To Rise Again at a Decent Hour; Joshua Ferris
Little Brown and Company - 2014
To Rise Again at a Decent Hour, by Joshua Ferris is entertaining read, with a quirky protagonist that will make you laugh or at least have you scratching your head and asking yourself what planet does this guy come from?
Paul O’Rourke is our lonely and messed up protagonist. He’s a guy who has felt like an orphan ever since his father who suffered from manic depression took his own life when Paul was still a child. Although Paul’s a successful Park Avenue dentist now, with a five-chair practice that is opened until 10 pm some nights, and master of his craft in providing pain free services, his personal life is a mess. He’s not a great friend, and he prefers to add to his misery by watching the Boston Red Sox self destruct in solitude. He has lots of opinions of his beloved baseball team and and their arch rivals as well. He knows how to screw up a romantic relationship by diving in hard and fast, stalking women and by obsessing about pleasing the parents instead of focusing on building a relationship with the person he is dating.
He smokes too much and is a pseudo atheist who seems to be obsessed with other religions at the same time. One day technology turns on Paul when someone creates a website pretending to be Paul O’Rourke DDS, then tweets begin and even a Facebook account surfaces. Who is behind this and why are they targeting Paul? A group referred to as Ulms with a belief system is based on a “doubting God”. The group instead of targeting Paul, when all is said and done, may be the key to the sense of community Paul had been longing for all along.
This was an incredibly difficult book to review, I liked the writing, and enjoyed many of the quotes. At times I felt sorry for Paul, who creates much of his own misery, other times I was laughing about the absurdity of what I was reading. Like Paul,as a conflicted Red Sox fan (especially this year) I found his musings and even obsession with the team and players a delight. However, once the Ulms surfaced, the story seemed too weird and I lost interest. Overall, this was an okay read for me. I think readers who enjoy satires might enjoy this one a bit more than me.
(eGalley and audio)
Quotes to help you understand our protagonist--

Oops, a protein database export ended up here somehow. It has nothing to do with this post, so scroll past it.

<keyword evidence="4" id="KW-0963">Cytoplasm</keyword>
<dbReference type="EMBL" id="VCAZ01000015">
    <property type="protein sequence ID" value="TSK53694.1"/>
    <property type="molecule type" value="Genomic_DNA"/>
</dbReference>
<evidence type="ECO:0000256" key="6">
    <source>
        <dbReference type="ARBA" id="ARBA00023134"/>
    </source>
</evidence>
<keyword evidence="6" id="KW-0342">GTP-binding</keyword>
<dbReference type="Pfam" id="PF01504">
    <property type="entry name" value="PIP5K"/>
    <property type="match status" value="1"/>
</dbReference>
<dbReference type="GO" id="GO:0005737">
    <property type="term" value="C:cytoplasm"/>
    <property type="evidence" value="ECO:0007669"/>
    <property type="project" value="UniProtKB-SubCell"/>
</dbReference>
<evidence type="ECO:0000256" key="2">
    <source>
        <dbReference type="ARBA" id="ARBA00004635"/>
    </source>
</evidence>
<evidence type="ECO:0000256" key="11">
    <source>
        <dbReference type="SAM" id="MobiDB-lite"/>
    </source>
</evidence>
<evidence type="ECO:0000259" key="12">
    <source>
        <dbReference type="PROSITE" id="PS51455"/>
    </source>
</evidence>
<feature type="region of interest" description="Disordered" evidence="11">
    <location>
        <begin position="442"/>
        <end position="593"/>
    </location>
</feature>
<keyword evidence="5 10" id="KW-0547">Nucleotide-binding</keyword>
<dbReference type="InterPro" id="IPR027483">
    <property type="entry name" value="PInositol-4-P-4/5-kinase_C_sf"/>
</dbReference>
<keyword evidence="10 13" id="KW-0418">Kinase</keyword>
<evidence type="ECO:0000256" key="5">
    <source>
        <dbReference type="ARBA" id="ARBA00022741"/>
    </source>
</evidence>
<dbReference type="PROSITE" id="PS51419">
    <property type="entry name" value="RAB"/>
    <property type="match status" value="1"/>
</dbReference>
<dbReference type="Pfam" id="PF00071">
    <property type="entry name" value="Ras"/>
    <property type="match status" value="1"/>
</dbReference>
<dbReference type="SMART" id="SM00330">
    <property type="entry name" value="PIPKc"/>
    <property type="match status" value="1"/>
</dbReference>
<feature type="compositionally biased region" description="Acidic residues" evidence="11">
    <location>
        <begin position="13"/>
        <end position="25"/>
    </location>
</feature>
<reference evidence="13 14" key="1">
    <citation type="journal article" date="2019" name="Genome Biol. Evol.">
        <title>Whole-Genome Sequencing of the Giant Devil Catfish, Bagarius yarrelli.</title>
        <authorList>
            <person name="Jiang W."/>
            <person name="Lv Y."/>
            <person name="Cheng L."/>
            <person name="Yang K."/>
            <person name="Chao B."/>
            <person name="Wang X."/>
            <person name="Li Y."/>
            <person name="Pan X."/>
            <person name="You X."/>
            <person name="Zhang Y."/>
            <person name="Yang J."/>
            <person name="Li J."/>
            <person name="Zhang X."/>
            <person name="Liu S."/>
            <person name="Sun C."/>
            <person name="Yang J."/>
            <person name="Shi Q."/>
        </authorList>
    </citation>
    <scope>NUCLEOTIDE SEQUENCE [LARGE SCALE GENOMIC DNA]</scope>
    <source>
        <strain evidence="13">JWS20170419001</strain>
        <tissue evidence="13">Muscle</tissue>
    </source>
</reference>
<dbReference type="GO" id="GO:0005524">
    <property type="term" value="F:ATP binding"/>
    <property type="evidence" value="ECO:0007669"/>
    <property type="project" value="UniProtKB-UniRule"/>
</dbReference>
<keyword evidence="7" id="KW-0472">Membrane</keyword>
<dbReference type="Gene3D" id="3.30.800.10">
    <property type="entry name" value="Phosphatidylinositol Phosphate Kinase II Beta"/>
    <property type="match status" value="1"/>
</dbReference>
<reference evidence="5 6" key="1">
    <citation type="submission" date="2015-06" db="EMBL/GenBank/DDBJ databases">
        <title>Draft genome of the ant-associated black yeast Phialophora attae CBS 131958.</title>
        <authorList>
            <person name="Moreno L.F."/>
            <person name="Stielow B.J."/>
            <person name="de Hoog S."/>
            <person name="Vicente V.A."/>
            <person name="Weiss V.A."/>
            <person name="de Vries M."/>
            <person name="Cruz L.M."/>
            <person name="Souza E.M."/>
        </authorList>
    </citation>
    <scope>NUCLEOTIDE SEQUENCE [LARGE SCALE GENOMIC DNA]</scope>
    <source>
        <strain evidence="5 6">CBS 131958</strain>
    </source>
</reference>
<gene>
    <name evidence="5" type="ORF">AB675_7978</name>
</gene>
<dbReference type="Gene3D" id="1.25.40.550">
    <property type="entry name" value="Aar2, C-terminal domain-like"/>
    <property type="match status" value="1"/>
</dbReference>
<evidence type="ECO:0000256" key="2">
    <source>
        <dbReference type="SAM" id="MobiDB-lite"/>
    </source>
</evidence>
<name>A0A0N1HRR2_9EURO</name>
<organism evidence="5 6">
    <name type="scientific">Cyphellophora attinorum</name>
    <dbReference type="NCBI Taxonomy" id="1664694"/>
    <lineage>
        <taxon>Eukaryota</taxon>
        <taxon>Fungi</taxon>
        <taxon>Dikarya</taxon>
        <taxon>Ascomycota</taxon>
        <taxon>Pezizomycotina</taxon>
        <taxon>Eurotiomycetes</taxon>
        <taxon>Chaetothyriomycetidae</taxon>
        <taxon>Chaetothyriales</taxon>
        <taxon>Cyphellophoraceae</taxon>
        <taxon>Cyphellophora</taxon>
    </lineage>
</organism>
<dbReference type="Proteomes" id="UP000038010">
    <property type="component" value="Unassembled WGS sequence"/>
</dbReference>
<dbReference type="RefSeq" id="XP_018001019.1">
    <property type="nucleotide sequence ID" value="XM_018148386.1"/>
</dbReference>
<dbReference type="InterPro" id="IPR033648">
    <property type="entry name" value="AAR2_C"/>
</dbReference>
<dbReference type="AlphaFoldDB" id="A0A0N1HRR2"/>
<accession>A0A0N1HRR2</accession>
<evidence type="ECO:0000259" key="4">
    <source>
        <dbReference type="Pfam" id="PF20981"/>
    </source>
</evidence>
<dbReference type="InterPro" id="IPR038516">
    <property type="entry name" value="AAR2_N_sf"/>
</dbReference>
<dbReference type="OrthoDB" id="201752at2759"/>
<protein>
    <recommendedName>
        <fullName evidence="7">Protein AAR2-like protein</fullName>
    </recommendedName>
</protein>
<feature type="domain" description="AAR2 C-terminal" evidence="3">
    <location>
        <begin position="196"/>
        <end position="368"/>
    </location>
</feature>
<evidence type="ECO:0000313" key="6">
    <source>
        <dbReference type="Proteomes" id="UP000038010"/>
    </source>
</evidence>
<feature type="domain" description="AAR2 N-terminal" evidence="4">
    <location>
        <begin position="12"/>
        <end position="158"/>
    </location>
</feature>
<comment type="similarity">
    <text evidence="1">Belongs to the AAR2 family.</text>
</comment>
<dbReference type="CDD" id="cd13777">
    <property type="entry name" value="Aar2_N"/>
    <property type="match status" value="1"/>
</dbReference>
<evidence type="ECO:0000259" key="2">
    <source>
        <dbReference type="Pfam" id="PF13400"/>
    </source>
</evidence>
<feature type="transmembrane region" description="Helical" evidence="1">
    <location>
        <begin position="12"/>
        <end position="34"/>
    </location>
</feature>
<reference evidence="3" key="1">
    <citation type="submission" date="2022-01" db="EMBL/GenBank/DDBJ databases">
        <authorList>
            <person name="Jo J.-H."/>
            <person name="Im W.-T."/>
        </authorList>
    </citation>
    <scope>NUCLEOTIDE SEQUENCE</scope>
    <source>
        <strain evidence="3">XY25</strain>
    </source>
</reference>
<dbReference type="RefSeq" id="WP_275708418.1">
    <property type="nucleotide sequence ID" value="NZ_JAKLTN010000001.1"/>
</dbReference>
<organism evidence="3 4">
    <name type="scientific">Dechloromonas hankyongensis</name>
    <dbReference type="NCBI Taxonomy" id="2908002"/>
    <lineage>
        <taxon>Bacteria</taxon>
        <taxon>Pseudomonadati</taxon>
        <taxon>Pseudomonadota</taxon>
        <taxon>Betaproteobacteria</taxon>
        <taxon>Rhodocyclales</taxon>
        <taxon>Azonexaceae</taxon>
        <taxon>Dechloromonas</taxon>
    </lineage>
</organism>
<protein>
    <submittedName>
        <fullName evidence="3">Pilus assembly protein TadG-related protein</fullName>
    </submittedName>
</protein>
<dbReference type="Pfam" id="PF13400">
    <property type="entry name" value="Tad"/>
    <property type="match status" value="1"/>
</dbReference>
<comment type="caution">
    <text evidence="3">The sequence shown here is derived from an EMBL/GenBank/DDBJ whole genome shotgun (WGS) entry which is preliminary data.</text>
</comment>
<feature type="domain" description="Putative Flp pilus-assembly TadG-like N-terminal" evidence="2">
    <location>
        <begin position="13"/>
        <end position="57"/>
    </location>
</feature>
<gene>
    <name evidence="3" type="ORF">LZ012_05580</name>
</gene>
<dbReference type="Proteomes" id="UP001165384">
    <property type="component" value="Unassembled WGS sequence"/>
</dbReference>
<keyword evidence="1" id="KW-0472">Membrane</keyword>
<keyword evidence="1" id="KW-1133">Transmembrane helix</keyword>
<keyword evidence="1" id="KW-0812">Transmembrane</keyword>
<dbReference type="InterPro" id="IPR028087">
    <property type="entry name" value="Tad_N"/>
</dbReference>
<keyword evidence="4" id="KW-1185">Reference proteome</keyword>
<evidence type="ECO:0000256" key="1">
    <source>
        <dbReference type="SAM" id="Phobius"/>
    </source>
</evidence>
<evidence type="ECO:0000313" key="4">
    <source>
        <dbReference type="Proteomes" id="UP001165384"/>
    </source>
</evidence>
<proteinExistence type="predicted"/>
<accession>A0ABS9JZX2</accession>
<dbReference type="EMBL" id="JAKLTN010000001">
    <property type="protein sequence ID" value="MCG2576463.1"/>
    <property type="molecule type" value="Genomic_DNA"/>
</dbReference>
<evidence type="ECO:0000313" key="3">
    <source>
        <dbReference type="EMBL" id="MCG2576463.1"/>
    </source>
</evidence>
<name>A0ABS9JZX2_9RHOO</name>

“I encouraged my patients to floss. It was hard to do some days. They should have flossed. Flossing prevents periodontal disease and can extend life up to seven years. It’s also time consuming and a general pain in the ass. That’s not the dentist talking. That’s the guy who comes home, four or five drinks in him, what a great evening, ha-has all around, and, the minute he takes up the floss, says to himself, What’s the point? In the end, the heart stops, the cells die, the neurons go dark, bacteria consumes the pancreas, flies lay their eggs, beetles chew through tendons and ligaments, the skin turns to cottage cheese, the bones dissolve, and the teeth float away with the tide. But then someone who never flossed a day in his life would come in, the picture of inconceivable self-neglect and unnecessary pain— rotted teeth, swollen gums, a live wire of infection running from enamel to nerve— and what I called hope, what I called courage, above all what I called defiance, again rose up in me, and I would go around the next day or two saying to all my patients, “You must floss, please floss, flossing makes all the difference.”
“The mouth is a weird place. Not quite inside and not quite out, not skin and not organ, but something in between: dark, wet, admitting access to an interior most people would rather not contemplate--where cancer starts, where the heart is broken, where the soul might just fail to turn up.”
- "I had never thought much of genealogy. A lot of wasted time collecting the names of the dead. Then stringing those names, like skulls upon wire, into an entirely private and thus irrelevant narrative, lacking any historical significance. The narcissistic pastime of nostalgic bores."